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6 surprising ways the U.S. will benefit from a global climate deal

Stable bridges, affordable oysters and other ways we'll gain from slowing climate change


Lindsay Abrams
June 22, 2015 11:22PM (UTC)

Why should the U.S. be pushing as hard as it can for the world to limit its greenhouse gas emissions? You know, aside from that whole "avoiding catastrophic climate change and quite possibly saving the world" thing?

The EPA is out with a sweeping new report detailing the many, many reasons why, when world leaders meet in Paris at the end of 2015 to hammer out a deal, it'd be in our own interest to see it through. This isn't about some abstract 2 degree target -- it's about billions of dollars in domestic benefits over the coming century and, according to EPA Administrator Gina McCarthy, about giving Americans an “opportunity to understand how we can benefit and will benefit from global action, and how that compares to business as usual, if we don’t see that global action happen.”

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To that end the peer-review analysis, based on peer-reviewed studies, leaves no rock overturned: how will mitigating climate change now affect our future health? Our food? Our infrastructure? Below, six highlights from the report on ways collective action will lead to our winning big:

Our lungs

The EPA's already been emphasizing the air quality benefits expected to arise from its rule limiting emissions from coal-fired power plants. This report takes an even broader look at how rising temperatures and changing weather patterns have the potential to amplify existing air pollution from power plants, as well as vehicles and wildfires -- all together, meeting a climate goal could prevent an estimated 57,000 premature deaths -- for $930 billion in economic benefits -- by the end of this century. The differences between business as usual and a global effort to reduce emissions are pretty stark:

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Our ability to cross bodies of water without having to worry about falling in

Bridges! If we don't get greenhouse gas emissions under control, some 190,000 of them will be considered structurally vulnerable by the end of the century, thanks to inland flooding. Adapting them to the new normal will cost an estimated $170 billion by 2050 and another $24 billion by 2100 -- but reducing climate change can lessen those costs.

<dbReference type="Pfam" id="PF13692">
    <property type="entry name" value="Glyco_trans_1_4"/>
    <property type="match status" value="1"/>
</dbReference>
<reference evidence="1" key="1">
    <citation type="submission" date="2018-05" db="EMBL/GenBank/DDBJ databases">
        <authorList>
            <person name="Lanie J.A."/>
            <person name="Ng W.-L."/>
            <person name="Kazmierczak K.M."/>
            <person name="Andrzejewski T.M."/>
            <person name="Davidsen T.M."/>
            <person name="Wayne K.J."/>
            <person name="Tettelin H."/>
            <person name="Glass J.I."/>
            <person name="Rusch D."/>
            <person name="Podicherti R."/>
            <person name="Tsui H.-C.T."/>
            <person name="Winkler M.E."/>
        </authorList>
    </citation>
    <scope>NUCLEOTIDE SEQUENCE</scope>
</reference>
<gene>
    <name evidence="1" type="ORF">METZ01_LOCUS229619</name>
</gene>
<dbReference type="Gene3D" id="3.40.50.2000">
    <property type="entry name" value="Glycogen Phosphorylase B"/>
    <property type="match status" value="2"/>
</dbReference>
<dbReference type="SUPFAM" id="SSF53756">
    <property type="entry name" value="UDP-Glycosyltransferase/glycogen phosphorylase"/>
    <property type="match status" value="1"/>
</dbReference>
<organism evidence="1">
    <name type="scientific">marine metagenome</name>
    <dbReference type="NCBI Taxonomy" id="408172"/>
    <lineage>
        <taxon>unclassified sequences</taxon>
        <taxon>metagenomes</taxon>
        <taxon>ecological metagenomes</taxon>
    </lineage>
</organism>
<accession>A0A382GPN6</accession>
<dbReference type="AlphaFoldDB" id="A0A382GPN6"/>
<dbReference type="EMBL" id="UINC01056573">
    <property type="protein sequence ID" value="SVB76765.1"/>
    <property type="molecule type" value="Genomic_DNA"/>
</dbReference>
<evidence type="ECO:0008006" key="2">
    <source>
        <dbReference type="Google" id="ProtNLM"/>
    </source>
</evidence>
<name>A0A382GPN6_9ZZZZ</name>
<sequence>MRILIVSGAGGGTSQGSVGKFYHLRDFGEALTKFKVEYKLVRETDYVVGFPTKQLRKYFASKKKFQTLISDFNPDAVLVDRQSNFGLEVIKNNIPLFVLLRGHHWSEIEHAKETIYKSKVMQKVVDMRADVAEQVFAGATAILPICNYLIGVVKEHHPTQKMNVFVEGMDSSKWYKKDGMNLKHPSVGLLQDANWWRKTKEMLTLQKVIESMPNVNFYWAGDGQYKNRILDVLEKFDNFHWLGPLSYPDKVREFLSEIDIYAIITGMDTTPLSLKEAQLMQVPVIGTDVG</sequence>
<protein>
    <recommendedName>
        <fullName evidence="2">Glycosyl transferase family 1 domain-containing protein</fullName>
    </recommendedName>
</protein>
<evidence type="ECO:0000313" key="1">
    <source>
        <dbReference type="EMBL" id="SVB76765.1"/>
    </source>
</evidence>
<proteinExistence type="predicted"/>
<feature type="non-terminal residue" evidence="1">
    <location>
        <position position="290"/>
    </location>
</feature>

Our need to crank up the AC

This one's fairly obvious: the less temperatures rise, the less we'll need to rely on electricity to keep us cool. A combination of lower temperatures and reduced demand for electricity arising from a global climate deal will lower electricity spending enough that the costs incurred by the transition to clean energy are comparable to the cost of business-as-usual.

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Our right to verdant green lawns and luxuriously long showers

If you live in the Western U.S., you're already well aware of the coming drought crisis -- heck, you're already living in it. But if we don't mitigate greenhouse gas emissions, more dry times are ahead for much of the country. The agriculture sector will benefit anywhere from $9.3 to $34 billion through 2100 if we can stop that from happening.

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Our dinners

Carbon dioxide is only good for plants to a very limited extent. In the long run, mitigating emissions is going to mean higher crop yields -- and lower crop prices -- over the coming century.

Our oyster happy hours

As the ocean becomes increasingly acidic, some species' shells will literally dissolve -- and the U.S. harvests of some shellfish may decrease anywhere from 32 to 48 percent by the end of the century. Meanwhile, our demand for oysters and clams is only expected to rise. Stop pumping CO2 into the oceans, and the savings at the seafood counter will translate accordingly.

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Lindsay Abrams

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Agriculture Climate Change Climate Talks Drought Extreme Weather Paris 2015 Seafood

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